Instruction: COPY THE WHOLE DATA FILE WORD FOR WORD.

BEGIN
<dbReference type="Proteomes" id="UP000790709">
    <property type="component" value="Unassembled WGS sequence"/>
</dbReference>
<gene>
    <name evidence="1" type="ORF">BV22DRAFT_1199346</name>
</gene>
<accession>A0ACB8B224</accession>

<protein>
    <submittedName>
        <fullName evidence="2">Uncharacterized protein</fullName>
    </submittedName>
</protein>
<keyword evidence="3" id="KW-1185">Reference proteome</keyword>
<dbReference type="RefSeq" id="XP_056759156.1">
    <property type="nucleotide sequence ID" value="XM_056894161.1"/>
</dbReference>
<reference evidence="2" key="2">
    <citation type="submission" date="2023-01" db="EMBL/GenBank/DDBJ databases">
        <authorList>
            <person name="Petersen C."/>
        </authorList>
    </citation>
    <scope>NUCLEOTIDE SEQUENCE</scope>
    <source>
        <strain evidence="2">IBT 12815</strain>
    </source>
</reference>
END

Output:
<dbReference type="Proteomes" id="UP000790709">
    <property type="component" value="Unassembled WGS sequence"/>
</dbReference>
<gene>
    <name evidence="1" type="ORF">BV22DRAFT_1199346</name>
</gene>
<accession>A0ACB8B224</accession>

<protein>
    <submittedName>
        <fullName evidence="2">Uncharacterized protein</fullName>
    </submittedName>
</protein>
<keyword evidence="3" id="KW-1185">Reference proteome</keyword>
<dbReference type="RefSeq" id="XP_056759156.1">
    <property type="nucleotide sequence ID" value="XM_056894161.1"/>
</dbReference>
<reference evidence="2" key="2">
    <citation type="submission" date="2023-01" db="EMBL/GenBank/DDBJ databases">
        <authorList>
            <person name="Petersen C."/>
        </authorList>
    </citation>
    <scope>NUCLEOTIDE SEQUENCE</scope>
    <source>
        <strain evidence="2">IBT 12815</strain>
    </source>
</reference>